>> a single CD that costs less than half as much for medical-grade or 15
    >> cents
    >> for off-brand bulk pack. The 250s are 5 bucks a shot and up, the 750s
    >> 7+. That's getting into the same territory as 20 gig DDS4 tapes.
    >>
    >> > Thanks.
    >>
    >> --
    >> --John
    >> to email, dial "usenet" and validate
    >> (was jclarke at eye bee em dot net)

    --
    --John
    to email, dial "usenet" and validate
    (was jclarke at eye bee em dot net)
  11. Archived from groups: comp.sys.ibm.pc.hardware.storage (More info?)

    Yesterday I made a Data CD with Nero. The burn process went fine, but
    when I try to read it, I get a Drive Not Ready error. Is my drive bad?
    It reads store bought CDs fine.

    One problem I have is my tower only has bay, and that has the CDRW (not
    counting the floppy).

    Do the removables come in external models? Or should just try to get a
    better CDRW?

    Thanks,

    Ralph
  12. Archived from groups: comp.sys.ibm.pc.hardware.storage (More info?)

    Previously J. Clarke <jclarke.usenet@snet.net.invalid> wrote:
    > Arno Wagner wrote:

    >> Previously oppie1965 <oppie1965@hotmail.com> wrote:
    >>> I have a CDWriter CDRW, and I'm having problems. A few months ago, I
    >>> made a backup of important files on a CDRW disc, went to update it last
    >>> week, and everything is gone! I thought it may be my computer, so my
    >>> friend tried it on his CDRW and couldn't read it either. Is this common
    >>> with CDRWs?
    >>
    >> Unfortunately, yes. CD-<someting is cheap, unreliable mass-market media
    >> that are only standardised to some degree and were every manufacuter
    >> uses his own mnanufacturing paramaters. Don't depend on these things!

    > Arno, the OP brought up something that I've never asked you. What software
    > were you using to write the CDs on which you've experienced failures?

    Cdrecord on Linux as well as Nero on Windows. Validation (test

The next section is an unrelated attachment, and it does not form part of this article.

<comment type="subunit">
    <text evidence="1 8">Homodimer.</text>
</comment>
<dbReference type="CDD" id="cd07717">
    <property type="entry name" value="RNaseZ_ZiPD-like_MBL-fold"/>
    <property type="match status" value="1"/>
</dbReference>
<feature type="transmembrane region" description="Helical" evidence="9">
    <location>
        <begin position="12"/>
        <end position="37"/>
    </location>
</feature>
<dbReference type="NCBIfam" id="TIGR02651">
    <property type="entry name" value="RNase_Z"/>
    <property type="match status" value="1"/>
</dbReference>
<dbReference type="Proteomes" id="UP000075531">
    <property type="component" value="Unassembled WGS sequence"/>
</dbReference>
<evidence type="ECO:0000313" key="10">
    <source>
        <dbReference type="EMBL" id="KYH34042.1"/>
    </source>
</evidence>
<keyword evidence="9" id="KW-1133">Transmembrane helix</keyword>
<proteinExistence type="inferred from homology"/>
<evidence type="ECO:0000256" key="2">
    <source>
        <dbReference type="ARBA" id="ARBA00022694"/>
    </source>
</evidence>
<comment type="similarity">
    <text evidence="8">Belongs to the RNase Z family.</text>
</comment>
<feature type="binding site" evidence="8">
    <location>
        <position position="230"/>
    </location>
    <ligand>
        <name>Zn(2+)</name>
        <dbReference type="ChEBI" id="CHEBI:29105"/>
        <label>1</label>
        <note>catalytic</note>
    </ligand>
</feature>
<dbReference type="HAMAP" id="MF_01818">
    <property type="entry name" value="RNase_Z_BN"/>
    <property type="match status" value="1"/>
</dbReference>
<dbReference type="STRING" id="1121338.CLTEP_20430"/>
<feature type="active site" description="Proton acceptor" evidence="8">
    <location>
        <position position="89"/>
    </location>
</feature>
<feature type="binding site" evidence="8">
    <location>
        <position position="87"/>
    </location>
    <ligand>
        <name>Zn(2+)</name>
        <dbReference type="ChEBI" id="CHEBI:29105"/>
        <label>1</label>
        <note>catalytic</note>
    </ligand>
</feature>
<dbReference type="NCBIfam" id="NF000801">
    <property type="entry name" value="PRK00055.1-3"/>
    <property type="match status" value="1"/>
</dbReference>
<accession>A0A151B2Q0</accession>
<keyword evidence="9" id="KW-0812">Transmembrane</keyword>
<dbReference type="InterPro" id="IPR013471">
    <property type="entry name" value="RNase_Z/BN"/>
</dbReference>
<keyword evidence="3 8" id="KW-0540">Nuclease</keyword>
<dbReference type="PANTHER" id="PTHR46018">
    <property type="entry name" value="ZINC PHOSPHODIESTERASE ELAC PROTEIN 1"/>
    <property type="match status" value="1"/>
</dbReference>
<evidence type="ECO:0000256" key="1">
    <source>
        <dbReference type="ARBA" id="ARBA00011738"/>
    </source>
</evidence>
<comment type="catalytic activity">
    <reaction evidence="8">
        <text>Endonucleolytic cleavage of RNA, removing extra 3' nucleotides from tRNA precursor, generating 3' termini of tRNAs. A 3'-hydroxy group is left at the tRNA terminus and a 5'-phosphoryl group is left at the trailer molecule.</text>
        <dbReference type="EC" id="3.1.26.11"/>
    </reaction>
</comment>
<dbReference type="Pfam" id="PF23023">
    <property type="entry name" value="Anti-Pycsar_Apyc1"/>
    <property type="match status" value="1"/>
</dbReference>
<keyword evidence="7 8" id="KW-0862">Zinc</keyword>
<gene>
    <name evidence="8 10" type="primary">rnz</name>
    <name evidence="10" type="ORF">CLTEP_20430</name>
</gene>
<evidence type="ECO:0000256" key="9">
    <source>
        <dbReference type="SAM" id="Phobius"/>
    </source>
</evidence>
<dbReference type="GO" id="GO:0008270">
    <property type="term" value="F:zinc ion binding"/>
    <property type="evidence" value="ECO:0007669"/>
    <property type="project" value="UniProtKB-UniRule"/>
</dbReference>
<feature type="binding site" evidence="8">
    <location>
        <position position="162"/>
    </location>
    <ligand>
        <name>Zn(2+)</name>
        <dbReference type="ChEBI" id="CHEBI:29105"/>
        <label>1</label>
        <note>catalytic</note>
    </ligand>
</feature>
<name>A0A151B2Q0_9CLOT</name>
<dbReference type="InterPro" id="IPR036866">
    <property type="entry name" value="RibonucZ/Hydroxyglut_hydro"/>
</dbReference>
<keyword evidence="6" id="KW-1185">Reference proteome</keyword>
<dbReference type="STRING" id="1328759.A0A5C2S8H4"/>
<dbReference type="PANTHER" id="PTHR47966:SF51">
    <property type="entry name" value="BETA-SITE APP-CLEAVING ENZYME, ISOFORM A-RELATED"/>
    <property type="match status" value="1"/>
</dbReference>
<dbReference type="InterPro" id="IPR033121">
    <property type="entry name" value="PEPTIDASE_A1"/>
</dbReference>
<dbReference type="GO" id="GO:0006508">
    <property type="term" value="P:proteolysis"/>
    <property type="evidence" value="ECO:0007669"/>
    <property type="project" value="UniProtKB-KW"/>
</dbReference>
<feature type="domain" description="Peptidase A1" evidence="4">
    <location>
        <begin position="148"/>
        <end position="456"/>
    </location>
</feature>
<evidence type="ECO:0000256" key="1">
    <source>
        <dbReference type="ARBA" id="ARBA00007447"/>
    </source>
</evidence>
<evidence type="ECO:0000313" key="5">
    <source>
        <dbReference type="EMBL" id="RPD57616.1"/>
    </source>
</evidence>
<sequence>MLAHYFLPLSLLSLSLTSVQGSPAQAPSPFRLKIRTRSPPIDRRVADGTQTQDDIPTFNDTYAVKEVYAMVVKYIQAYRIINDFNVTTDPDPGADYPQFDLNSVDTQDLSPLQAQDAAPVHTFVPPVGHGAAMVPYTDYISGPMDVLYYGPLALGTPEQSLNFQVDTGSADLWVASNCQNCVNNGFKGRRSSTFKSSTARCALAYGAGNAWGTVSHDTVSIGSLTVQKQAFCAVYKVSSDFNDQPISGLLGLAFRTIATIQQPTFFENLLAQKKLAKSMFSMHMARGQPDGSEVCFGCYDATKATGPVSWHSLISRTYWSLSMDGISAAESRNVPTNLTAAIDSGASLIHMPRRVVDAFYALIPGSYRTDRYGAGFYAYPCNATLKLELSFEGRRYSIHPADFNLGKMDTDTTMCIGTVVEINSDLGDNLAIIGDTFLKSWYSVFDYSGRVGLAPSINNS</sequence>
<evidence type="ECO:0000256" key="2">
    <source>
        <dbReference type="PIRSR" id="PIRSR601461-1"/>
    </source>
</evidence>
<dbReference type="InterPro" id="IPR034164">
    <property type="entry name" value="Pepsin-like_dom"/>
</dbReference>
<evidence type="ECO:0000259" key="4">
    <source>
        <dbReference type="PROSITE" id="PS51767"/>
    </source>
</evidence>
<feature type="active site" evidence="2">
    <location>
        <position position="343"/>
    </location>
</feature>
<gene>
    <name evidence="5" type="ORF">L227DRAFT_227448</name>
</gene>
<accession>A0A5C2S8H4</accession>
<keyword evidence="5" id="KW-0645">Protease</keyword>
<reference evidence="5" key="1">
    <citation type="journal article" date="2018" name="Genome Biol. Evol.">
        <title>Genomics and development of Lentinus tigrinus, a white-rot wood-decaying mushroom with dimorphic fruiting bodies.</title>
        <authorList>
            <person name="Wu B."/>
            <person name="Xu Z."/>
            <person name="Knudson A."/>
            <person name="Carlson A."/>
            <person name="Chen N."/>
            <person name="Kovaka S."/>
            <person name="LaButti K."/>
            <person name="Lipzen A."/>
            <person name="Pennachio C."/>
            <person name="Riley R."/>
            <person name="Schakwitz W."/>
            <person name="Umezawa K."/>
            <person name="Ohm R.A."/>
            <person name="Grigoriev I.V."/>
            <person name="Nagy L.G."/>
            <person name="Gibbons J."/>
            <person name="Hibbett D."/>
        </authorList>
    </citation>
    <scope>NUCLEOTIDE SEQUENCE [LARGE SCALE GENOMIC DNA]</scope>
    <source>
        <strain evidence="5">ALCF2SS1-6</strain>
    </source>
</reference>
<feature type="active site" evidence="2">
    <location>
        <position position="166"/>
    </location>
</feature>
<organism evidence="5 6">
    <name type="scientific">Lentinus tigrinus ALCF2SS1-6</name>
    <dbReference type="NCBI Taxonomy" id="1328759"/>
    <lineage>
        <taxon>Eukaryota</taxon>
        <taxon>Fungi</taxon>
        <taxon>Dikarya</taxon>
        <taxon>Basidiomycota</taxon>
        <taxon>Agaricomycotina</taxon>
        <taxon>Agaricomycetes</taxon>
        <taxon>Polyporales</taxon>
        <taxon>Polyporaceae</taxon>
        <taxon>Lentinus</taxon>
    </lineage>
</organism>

read) on an older DVD drive also with Linux. No buffer-unterruns
    as far as I remember. I have not written many media in the
    last year or so and only with 4x or 8x, which gives much
    better results.

    >>> This isn't the first time this has happened. I went to make
    >>> a new backup CD today, and got an error while formatting. I use the
    >>> Direct Data CD feature of Roxio.
    >>
    >>> How reliable are ZIP drives and discs? I had one a long time ago, and
    >>> it died after a few years. Are they more reliable now? Are they more
    >>> reliable than CDRWs?
    >>
    >> They are relatively unreliable and have basically been phased out.
    >> Thhe media are more reliable than CD-RW, especially because of the
    >> cartridge, but the drives are not too reliable.
    >>
    >> If you want a reliable storage medium, have a look at 3.5" MOD.
    >> They cost not more than ZIP, if you include the cost of the
    >> cartridges and they are extremely reliable and long-lived,
    >> media as well as drives. Media zisez rango from 640MB to 2.3GB,
    >> same for the drives that can all read/write the smaller formats
    >> back to the historic 128MB cqartridges. Media lifetime is
    >> in the decades.

    > To tell the truth if I were spending that much for the drive and media I'd
    > think real hard about DLT. Media life for DLT is also in the decades if
    > it's stored properly and cost of a 40 gig tape is about the same as for a
    > 2.3 GB MO cartridge.

    True. But MOD is random access while DLT is more linear access. If
    you do bulk backups of large amounts of data, and 5-10 years lifetime
    is fine, then MOD is not for you and DLT might be the way to go.
    If you have smaller amounts and/or do individual files (e.g.
    family photographs, source code, thesis text, ...) that need to
    be readable for the forseeable future, then MOD is perfect.

    Arno
  13. Archived from groups: comp.sys.ibm.pc.hardware.storage (More info?)

    By nature CD-RW drives are far more reliable than ZIP drives due to
    multiple reasons (assuming both are stored at home in standard
    conditions out of the light):

    1) Zip disks deteriorate due to the magnetic layer used. Simple as
    that. CD-R disk don't do this. Over time, the magnetic layer will
    simply degrade.

    2) Increased humidity can deteriorate the ZIP disk recording layer;
    won't happen with CD-R discs that use gold reflective layers (eg. Mitsui
    Gold CD-R discs).

    3) Use over time will result in the magnetic layer of the ZIP disk being
    worn out because the head rides on the surface, grinding it away with
    every revolution. No such thing with CD-R discs.

    ---

    Anyways, the key here for data integrity?

    (besides what's written below, Roxio EZCD has a lot of user reported
    problems in their own forums. Better? Nero.com or even the free
    CDBurnerXP Pro: http://www.cdburnerxp.se/

    CDBurnerXP does it all, for free!)

    ---

    http://www.silverace.com/dottyspotty/issue12.html

    This issue contains advice on selecting quality CD-R discs to use when
    recording/storing imporant data and photos for long-term storage.

    0. Don't use CD-RW discs! They're only designed for short-term storage,
    and are erasable. Don't go putting your imporant photos on these!

    1. The dye used is probably the most important for long-term stability
    and lifespan.